Actor Al Pacino is being praised for removing himself from the stage adaptation of a novel written by Norwegian writer Knut Hamsun, after becoming aware of the author’s support for Nazi Germany during the Second World War.
Pacino, 75, pulled out of a commitment last week to film a narration of Hamsun’s dark novel, Hunger, which was intended to be displayed on stage through a hologram, according to the New York Daily News.
After the actor learned of the Hamsun’s support for Hitler’s occupation of Norway and of the personal relationship between him and Hitler, Pacino informed producers at Copenhagen’s Aveny-T theatre he no longer wished to participate.
“It is correct: he jumped at the last minute because he couldn’t come to terms with Knut Hamsun’s support for the German occupation and Nazism,” Aveny-T’s manager, Jon Stephensen, told a Danish publication, per the Daily News. “We must respect that.”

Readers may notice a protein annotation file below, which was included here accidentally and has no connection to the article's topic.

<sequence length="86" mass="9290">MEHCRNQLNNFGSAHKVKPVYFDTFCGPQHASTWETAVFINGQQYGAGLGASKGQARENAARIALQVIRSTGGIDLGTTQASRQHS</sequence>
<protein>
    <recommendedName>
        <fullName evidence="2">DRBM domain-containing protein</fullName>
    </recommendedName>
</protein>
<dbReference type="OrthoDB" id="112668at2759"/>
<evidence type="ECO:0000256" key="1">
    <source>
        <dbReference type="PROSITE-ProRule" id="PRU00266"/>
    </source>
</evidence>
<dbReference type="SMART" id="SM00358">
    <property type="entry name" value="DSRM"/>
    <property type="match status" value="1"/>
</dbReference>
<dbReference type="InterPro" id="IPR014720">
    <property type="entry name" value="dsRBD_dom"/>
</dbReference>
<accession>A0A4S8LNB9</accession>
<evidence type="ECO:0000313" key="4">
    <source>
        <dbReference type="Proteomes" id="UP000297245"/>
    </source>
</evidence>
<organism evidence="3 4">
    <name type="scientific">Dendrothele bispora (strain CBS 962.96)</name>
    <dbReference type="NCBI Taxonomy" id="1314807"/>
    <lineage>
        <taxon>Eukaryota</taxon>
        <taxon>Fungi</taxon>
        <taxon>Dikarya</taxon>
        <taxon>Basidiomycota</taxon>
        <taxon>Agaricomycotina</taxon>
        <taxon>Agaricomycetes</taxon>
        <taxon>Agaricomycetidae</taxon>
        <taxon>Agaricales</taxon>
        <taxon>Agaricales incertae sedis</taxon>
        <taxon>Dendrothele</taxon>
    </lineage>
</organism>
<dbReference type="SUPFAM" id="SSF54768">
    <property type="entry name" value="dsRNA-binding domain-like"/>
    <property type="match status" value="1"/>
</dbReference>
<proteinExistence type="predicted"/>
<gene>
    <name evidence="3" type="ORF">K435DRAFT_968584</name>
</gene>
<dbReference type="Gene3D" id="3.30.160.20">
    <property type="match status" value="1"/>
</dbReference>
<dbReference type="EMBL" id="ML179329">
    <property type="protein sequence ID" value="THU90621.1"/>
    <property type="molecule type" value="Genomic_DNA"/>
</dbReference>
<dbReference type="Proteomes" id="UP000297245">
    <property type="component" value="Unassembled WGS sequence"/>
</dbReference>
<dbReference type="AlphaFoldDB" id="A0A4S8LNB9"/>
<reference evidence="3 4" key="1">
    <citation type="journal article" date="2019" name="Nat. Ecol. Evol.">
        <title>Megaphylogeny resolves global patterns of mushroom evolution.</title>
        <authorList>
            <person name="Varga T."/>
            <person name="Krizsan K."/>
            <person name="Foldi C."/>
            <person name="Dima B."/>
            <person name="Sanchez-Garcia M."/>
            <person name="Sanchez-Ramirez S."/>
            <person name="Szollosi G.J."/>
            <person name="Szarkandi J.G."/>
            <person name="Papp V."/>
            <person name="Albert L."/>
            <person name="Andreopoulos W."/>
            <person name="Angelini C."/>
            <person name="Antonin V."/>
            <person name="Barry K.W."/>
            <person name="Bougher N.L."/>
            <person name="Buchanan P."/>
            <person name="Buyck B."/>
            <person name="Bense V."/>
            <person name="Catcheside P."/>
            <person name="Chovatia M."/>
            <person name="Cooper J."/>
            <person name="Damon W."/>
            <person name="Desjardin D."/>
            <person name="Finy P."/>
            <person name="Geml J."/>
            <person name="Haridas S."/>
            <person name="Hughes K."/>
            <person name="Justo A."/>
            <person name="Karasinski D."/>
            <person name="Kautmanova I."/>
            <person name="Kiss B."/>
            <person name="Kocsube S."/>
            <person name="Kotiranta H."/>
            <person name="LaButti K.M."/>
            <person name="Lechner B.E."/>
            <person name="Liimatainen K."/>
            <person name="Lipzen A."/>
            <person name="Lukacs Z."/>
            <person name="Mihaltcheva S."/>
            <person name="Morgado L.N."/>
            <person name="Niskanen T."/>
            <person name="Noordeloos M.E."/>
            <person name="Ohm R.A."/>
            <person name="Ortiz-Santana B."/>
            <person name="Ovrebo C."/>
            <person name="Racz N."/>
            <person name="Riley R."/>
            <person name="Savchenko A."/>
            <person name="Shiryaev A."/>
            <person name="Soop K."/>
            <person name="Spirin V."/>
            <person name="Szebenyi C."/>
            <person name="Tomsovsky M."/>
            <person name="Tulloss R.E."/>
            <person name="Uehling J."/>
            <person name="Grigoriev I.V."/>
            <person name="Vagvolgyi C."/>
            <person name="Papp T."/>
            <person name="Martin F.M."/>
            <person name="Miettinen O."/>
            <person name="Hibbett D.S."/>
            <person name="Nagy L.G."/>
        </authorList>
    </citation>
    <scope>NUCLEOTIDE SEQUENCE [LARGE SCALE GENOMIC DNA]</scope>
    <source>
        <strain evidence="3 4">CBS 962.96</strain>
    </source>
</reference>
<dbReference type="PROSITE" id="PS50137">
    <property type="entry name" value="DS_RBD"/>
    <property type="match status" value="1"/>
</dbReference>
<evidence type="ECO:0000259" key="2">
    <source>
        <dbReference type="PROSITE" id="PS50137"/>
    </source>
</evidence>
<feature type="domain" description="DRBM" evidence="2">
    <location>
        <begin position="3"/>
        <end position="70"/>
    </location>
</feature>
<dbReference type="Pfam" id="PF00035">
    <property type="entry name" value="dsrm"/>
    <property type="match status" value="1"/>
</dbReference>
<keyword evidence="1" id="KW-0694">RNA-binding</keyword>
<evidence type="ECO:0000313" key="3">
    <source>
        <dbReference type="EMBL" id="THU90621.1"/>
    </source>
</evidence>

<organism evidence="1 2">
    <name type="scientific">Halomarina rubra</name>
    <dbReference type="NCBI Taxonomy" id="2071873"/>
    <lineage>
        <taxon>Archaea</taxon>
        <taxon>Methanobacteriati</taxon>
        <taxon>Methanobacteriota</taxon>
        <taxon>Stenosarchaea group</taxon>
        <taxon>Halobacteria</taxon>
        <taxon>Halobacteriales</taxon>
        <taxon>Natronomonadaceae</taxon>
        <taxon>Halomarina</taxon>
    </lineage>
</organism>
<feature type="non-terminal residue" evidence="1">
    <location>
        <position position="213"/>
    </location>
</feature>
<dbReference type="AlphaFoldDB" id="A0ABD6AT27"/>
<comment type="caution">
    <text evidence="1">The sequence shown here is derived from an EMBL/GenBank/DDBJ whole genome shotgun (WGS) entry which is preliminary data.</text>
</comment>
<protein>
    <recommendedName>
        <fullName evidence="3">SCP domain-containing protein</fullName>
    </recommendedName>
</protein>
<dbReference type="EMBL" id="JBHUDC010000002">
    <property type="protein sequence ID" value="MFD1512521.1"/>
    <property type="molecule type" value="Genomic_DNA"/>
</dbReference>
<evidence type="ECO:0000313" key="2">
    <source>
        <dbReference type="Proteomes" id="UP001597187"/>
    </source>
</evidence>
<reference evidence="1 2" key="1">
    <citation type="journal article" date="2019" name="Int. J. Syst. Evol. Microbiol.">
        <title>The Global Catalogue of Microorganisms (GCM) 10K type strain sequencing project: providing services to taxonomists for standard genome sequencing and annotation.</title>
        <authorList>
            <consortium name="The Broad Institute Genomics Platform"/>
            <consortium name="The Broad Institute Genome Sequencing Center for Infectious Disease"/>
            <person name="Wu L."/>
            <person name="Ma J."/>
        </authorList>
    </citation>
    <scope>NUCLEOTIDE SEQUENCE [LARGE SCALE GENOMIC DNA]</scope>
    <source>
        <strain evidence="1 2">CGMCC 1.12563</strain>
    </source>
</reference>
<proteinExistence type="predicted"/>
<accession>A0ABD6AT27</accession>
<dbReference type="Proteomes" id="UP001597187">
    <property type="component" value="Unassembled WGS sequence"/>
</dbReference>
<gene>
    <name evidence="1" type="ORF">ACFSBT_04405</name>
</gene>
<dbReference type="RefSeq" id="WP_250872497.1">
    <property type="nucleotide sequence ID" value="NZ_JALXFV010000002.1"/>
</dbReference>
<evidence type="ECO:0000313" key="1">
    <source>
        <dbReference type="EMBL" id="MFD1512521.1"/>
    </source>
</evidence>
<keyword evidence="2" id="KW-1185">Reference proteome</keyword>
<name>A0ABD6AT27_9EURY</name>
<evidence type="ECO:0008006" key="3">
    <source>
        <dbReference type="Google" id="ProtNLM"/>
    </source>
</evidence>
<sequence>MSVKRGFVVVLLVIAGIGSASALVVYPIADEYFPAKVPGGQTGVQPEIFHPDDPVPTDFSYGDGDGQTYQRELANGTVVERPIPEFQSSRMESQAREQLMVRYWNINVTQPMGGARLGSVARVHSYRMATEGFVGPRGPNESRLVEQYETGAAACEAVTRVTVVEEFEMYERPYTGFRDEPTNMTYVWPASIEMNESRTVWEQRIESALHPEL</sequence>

Hamsun, a Nobel prize-winning author who died in 1952 at the age of 92, admired Germany and was sympathetic to the country’s invasion of Norway in 1940.
Hamsun was so sympathetic to the cause, he presented Nazi propaganda minister Joseph Goebbels with his 1920 Nobel Prize in Literature as a gift.
The author also published an obituary describing Hitler as “a preacher of the gospel of justice for all nations,” after the German leader’s 1945 suicide.
“If one looks at the impact Hunger made on Hemingway, Kafka, Hesse, Lindgren, Singer and other prominent authors at the time, it is somewhat strange to see to what extent this differs from today’s judgment,” Hamsun Society chairperson Hege Faust said.
“Many people choose not to read Hamsun at all, or when it comes to famous people such as Al Pacino, to risk having their name connected to him.”
After World War II, the author was stripped of his property and fined heavily. He was also placed under a psychiatric hold for a short time, and despite accumulating a great deal of wealth and fame, died broke.